Anthony Horowitz: The Twist of a Knife

Anthony Horowitz, one of the finest practitioners of the traditional detective novel, brings us a new installment in his series where Anthony Horowitz himself is the detective.  Or rather, he’s the writer who solves crimes with an actual detective named Hawthorne, and then writes books about their investigations.  It’s a very meta concept and it only took me a minute to adjust to it.  In this alternate world where Horowitz the author is Horowitz the character, he’s written a play.

The play is being produced, starting out in smaller cities and at last – moving to London.  As the book opens, Anthony has told Hawthorne he doesn’t plan to write any more books; and he’s very much looking forward to opening night of his play.  It’s a small cast and all of them head out to celebrate afterwards at a party thrown by the producer, and the cast and Anthony end up back at the theater’s green room waiting on reviews.  One comes in early, and it’s a nasty one.  The cast trickles out, in shock. read more

Sophie Hannah: The Killings at Kingfisher Hill

Golden age detectives are the perfect characters to provide a continuation of a series.  Nero Wolfe, Miss Marple, Hercule Poirot – all have such well established character traits, and yet do not especially develop or change  – that they can be taken by another writer and made fresh.  Sophie Hannah is obviously familiar with Poirot and obviously loves him, as every reader does, despite his quirks.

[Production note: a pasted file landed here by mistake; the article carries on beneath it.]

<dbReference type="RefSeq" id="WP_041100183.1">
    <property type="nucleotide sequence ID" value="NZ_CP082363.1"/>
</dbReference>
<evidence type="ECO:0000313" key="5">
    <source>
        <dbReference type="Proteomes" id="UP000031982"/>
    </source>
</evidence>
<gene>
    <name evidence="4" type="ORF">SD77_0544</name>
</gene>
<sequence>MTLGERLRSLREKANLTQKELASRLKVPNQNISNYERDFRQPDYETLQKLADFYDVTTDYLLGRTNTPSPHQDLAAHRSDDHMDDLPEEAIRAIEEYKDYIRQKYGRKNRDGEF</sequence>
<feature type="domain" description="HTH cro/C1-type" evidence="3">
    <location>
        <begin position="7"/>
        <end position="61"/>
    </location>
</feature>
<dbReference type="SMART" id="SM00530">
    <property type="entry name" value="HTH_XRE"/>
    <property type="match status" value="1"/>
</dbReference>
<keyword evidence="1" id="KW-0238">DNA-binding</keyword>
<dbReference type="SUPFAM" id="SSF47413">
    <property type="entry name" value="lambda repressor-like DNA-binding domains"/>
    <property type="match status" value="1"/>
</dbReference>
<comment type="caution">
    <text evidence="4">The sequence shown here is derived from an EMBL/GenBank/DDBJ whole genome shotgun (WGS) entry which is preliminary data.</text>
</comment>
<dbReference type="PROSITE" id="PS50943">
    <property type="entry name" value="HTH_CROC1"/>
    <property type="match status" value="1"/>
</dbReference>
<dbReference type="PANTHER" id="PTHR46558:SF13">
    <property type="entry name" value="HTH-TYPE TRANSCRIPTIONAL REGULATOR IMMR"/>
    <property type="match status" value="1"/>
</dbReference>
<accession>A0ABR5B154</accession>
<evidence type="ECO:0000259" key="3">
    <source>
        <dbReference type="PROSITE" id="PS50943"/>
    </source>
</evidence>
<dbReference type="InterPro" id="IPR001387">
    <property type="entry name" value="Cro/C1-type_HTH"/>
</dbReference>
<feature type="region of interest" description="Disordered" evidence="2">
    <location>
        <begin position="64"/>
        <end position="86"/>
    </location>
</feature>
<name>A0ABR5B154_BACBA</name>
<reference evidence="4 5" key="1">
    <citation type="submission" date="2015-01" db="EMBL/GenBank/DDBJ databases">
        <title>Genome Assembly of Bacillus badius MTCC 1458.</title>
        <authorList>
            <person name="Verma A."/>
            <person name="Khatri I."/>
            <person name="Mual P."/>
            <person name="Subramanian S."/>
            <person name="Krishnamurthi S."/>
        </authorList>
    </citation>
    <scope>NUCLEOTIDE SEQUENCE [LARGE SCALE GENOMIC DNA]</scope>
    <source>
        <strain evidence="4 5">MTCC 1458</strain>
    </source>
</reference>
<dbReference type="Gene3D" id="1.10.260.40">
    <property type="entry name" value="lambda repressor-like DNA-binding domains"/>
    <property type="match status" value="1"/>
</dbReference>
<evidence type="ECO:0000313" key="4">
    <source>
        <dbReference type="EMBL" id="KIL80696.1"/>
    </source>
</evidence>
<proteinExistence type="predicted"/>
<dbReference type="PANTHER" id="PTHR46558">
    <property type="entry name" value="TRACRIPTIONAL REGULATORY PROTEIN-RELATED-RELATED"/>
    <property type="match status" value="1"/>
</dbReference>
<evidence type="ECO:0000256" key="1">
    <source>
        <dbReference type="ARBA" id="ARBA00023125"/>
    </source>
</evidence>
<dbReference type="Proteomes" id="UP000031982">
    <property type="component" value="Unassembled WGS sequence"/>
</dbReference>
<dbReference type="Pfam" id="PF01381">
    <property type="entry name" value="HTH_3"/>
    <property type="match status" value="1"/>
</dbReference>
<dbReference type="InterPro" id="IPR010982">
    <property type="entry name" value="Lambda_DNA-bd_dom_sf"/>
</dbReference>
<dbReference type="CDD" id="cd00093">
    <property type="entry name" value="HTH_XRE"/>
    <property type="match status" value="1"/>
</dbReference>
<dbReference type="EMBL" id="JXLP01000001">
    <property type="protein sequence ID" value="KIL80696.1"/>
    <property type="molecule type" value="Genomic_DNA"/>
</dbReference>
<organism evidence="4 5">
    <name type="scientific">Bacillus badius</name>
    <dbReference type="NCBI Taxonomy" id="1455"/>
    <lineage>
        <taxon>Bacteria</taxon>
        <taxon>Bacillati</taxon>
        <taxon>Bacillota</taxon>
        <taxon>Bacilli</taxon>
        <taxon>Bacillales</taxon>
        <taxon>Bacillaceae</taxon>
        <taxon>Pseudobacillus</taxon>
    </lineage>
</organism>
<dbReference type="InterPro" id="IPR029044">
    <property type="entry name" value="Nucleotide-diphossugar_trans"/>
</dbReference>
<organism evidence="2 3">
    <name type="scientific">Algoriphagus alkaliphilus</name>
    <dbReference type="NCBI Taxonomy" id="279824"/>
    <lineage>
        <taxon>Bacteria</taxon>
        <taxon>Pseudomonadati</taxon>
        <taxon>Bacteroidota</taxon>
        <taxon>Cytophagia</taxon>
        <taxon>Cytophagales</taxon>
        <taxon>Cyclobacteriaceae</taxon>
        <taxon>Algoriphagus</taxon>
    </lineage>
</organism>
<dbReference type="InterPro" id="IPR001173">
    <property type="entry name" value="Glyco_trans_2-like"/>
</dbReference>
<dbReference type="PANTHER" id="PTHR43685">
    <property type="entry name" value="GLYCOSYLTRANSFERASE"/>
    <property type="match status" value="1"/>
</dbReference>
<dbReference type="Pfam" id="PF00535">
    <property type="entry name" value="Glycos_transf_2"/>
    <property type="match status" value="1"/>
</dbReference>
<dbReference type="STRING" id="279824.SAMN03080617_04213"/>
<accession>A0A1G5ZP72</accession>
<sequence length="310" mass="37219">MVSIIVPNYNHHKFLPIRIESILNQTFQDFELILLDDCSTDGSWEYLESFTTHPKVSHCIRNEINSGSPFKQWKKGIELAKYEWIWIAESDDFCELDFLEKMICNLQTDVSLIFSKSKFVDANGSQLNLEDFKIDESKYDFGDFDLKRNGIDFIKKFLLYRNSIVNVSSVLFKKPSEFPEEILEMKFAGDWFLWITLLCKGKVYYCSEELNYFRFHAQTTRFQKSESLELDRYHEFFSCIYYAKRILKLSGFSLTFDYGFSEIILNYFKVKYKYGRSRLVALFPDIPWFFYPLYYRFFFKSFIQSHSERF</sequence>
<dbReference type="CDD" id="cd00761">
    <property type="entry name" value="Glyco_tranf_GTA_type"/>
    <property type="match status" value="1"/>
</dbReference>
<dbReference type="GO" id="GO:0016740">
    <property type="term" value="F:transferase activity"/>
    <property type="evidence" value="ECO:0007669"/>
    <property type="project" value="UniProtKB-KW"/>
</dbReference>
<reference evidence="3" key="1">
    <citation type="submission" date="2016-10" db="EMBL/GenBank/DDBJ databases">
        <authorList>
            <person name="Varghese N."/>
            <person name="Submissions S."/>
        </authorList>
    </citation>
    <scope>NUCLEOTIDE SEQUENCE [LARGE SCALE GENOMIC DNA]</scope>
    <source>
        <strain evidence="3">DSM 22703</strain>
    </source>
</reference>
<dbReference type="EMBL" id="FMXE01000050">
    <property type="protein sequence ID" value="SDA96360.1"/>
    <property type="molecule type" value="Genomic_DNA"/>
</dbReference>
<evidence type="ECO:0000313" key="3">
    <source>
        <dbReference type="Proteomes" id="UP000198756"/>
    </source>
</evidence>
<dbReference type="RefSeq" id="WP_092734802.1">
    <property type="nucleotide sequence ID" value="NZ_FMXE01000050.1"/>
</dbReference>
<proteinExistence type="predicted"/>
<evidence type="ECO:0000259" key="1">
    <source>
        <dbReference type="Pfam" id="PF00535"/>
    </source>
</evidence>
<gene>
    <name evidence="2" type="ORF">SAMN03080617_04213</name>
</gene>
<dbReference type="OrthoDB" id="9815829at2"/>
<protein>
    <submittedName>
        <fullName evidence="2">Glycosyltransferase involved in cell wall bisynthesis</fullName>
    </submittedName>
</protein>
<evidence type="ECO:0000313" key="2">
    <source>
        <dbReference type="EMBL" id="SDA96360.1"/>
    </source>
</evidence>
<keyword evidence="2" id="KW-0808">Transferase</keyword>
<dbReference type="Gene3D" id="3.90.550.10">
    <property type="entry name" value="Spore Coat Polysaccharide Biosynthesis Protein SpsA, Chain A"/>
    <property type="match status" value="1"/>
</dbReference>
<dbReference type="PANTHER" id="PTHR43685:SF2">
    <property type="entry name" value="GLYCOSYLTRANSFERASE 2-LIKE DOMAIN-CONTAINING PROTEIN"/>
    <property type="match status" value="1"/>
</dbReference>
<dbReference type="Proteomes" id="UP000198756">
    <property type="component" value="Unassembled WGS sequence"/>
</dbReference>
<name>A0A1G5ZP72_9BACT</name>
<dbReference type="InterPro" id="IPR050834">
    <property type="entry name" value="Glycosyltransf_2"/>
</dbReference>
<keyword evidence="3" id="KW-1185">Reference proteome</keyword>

Hannah also manages the feat of showing, not telling, Poirot’s cleverness and intelligence as he unravels a tricky case.  Like the great queen of crime herself, Hannah’s unraveling is only tricky from a certain angle, from another (Poirot’s) it’s more straightforward.  The telling is all in the angles.  This is a feat of sheer storytelling power. read more

Alex Pavesi: The Eighth Detective

While Alex Pavesi’s concept in The Eighth Detective isn’t entirely new, it’s still entirely welcome and ingenious.  John Dickson Carr, in his novel The Three Coffins (1935), presented a locked room mystery while at the same time breaking away to analyze and discuss the mechanics of detective fiction to his readers.  Carr’s hero, Dr. Gideon Fell, takes on the job of explaining the different plot variations.  Pavesi has taken it a step further even than the ingenious Carr, however.

Pavesi’s central character in the novel, Grant McCallister, lives a hermit’s life on a remote island.  Twenty years ago, he’d written a book called The White Murders, published in the early 1940’s.  The book in our hands is a series of short murder mystery stories, interspersed with McCallister’s mathematical analysis of the murder mystery. There are a certain number of required elements and within this structure – and, as mystery readers everywhere already know – there are endless variations. read more